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Using e-Portfolios


E-portfolios provide a personal space where students can select, organise and showcase their work, they can be used in a variety of ways to present evidence of learning to a selected audience.

‘An e-portfolio is a purposeful aggregation of digital items – ideas, evidence, reflections, feedback etc which presents; a selected audience with evidence of a persons learning and/or ability; Sutherland, S. and Powell, A. (2007), Cetis SIG mailing list discussions [] 9 July 2007

The primary aim of an e-portfolio may be to present evidence for summative assessment to demonstrate achievement, to record progress or to provide a space for personal development and reflective learning.

Benefits of Using e-Portfolios:

Like traditional portfolios e-portfolios can facilitate reflection and can be used as a means to motivate and engage learners in a learning model appropriate to a digital age.

e-portfolios can be used to;

  1. Develop and present a portfolio of work.

  2. Present a reflective account of learning.

  3. Keep evidence of transferable skills gained.

  4. Support job applications and applications for professional accreditations.

  5. Help with self assessment of learning performance.

  6. Provide evidence of academic progress.

  7. Prepare a project / assignment for assessment / evaluation.

Hands-on sessions can benefit learners new to e-portfolios and help to assess a learners' ability to work independently.


Tips/Good Practice:

Encourage the personalisation of e-portfolios to motivate and engage learners.

Use scaffolded tasks and templates for e-portfolios to develop learners’ ability to present their content.

Use feedback to help learners to overcome difficulties and develop their reflective capabilities.


Unilearn e-Portfolios

Unilearn offers a tool to create basic e-portfolios and share them with either other users of Unilearn or parties external to the University.

In order to create an e-portfolio all the content that is needed within the portfolio must first be uploaded to the Blackboard Content Collection.

The Blackboard Content Collection is a central web based solution for the storage of content from disparate systems it allows learners to manage, reuse, update and share digital content.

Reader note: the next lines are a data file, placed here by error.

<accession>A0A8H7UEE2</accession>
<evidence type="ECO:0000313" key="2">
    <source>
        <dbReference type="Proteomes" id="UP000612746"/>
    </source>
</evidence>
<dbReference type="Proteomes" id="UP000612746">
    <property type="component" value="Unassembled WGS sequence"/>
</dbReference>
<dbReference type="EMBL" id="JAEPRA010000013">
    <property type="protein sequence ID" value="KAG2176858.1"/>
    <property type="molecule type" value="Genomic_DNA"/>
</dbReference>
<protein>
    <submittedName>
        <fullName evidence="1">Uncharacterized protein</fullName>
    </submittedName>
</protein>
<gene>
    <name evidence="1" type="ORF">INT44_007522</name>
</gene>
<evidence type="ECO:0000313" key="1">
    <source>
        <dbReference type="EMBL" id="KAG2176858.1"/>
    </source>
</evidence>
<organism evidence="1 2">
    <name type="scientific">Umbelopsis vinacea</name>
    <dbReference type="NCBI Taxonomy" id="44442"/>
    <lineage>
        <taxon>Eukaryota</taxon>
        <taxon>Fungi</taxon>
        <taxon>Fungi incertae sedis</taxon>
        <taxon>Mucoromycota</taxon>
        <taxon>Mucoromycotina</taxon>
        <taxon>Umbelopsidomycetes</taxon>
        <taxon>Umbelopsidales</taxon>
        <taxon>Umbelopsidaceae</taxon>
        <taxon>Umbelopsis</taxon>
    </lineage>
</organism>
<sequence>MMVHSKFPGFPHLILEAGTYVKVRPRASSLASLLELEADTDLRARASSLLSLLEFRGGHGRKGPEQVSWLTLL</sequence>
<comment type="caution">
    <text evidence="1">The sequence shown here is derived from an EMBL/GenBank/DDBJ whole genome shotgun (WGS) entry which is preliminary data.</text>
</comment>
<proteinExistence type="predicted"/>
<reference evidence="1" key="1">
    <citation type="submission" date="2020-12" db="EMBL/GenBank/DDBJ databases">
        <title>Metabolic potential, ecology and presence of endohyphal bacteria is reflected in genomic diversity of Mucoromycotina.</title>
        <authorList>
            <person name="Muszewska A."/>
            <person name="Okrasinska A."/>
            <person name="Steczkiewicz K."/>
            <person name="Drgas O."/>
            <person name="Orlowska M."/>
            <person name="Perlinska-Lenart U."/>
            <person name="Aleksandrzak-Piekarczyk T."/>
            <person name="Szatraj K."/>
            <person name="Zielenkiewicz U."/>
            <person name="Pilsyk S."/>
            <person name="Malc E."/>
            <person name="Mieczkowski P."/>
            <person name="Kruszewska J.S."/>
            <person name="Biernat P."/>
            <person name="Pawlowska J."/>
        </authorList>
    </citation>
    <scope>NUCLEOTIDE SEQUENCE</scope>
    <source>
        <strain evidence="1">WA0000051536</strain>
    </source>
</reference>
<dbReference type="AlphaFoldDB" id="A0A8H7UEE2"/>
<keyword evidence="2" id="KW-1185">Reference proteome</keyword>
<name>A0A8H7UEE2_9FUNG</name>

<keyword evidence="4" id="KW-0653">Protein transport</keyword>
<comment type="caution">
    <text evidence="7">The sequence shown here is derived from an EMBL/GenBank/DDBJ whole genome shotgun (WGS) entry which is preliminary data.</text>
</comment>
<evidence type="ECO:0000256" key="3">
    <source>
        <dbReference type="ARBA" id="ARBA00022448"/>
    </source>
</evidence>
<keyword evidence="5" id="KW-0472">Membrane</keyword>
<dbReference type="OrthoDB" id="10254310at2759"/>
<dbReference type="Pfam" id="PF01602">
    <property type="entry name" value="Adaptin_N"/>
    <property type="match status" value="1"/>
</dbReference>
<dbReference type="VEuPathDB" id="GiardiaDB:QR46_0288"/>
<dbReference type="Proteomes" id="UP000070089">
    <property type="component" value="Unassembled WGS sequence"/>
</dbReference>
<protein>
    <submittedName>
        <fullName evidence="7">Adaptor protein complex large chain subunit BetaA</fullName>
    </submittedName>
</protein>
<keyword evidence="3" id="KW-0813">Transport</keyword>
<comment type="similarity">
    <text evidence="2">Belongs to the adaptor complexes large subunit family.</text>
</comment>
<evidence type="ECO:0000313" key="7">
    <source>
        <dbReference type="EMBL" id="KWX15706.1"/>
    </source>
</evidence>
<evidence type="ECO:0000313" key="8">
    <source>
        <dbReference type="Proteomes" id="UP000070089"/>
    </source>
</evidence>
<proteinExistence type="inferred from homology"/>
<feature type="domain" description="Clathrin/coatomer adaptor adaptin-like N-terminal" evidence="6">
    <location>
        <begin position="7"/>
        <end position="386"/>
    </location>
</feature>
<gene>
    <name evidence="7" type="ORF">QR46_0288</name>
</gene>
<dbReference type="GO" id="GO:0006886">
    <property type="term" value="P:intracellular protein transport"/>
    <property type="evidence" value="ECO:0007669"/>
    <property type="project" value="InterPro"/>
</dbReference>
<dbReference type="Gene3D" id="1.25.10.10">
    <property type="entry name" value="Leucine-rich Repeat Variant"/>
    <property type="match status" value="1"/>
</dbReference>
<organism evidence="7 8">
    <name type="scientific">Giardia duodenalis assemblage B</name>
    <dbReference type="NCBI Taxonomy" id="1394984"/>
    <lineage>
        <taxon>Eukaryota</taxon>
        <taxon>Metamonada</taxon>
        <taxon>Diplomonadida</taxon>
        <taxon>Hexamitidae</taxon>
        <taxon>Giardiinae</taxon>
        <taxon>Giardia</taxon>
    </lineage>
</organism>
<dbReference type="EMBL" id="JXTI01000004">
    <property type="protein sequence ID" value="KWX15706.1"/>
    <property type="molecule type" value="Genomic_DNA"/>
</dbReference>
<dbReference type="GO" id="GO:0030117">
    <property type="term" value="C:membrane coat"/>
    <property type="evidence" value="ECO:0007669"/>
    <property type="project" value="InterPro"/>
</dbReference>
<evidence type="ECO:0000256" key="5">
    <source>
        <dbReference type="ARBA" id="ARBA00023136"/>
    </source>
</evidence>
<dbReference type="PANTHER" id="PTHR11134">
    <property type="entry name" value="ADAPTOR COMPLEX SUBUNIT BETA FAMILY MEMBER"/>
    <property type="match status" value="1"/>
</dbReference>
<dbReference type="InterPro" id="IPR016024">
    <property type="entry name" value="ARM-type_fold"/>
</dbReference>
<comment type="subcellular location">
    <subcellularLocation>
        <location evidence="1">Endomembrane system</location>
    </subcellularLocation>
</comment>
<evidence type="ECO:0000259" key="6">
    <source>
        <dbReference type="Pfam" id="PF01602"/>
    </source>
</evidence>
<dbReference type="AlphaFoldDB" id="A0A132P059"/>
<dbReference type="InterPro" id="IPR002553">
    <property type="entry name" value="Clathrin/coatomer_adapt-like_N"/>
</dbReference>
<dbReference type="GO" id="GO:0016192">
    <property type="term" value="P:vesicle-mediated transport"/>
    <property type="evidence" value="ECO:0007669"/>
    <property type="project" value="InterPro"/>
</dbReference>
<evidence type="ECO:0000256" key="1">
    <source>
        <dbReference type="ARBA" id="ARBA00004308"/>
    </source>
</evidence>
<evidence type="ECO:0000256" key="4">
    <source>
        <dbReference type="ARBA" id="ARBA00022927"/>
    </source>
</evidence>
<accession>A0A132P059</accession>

Access to e-portfolios and the Content Collection within Unilearn is not granted to staff and students by default if you wish to use Unilearns e-portfolios please contact your School's Learning Technology Advisor who will arrange for the required access to be granted.

A Training guide and Video training resources are available to help you use the Content Collection and create multimedia e-portfolios links to these can be found in the Useful Links to Websites or Resources section.


Case studies:

Please follow the links below to find useful case studies.

Effective Practice with e-Portfolios


Useful Links to Websites or Resources

How to create a blank ePortfolio within a module in Unilearn [How-to guide] [Screencast]

How to create a blank ePortfolio outside a module in Unilearn using Campus Pack [How-to guide] [Screencast]

How to create an ePortfolio using a template within a module in Unilearn [How-to guide] [Screencast]

How to create an ePortfolio using a template outside a module in Unilearn using Campus Pack [How-to guide] [Screencast]

JISC e-Portfolios: An overview

A generic rubric for evaluating e-portfolios


References to Scholarly Articles:

Barbera, E. (2009). Mutual feedback in e-portfolio assessment: an approach to the netfolio system. British Journal of Educational Technology, 40(2), 342.

Buzzetto-More, N., & Alade, A. (2008). The Pentagonal E-Portfolio Model for selecting, adopting, building, and implementing an E-portfolio. Journal of Information Technology Education, 7, IIP-45(26)-26.

Hallman, H. L. (2007). Negotiating teacher identity: Exploring the use of electronic teaching portfolios with preservice English teachers. Journal of Adolescent; Adult Literacy, 50(6), 474.

Henry, D., Marquez, C., & Kuo, A. K. (2009). E-portfolios for community projects: capturing the process. Medical Education, 43(5), 481-481

Herner-Patnode, L. M., & Lee, H.-J. (2009). A capstone experience for preservice teachers: building a web-based portfolio. Educational Technology; Society, 12(2), 101-110.

Kallkvist, M., Gomez, S., Andersson, H., & Lush, D. (2009). Personalised virtual learning spaces to support undergraduates in producing research reports: Two case studies. The Internet and Higher Education, 12(1), 35-10.

Luchoomun, D., McLuckie, J., & Wesel, M. v. (2010). Collaborative e-learning: E-portfolios for assessment, teaching and learning. Electronic Journal of E-Learning, 8(1), 21.

Mason, R., Pegler, C., & Weller, M. (2004). E-portfolios: an assessment tool for online courses. British Journal of Educational Technology, 35(6), 717.

Polding, L. (2007). Leading Change - Integrating E-Learning Into an Existing Course. Legal Information Management, 7(1), 59.

Rosângela Minardi Mitre Cotta, Glauce Dias da Costa, & Mendonça, É. T. (2013). Reflective portfolio: A proposal for teaching and learning geared on competencies. Ciência & Saúde Coletiva, 18(6), 1847

Rossi, P. G., Magnoler, P., & Giannandrea, L. (2008). From an e-portfolio model to e-portfolio practices: some guidelines. Campus - Wide Information Systems, 25(4), 219.

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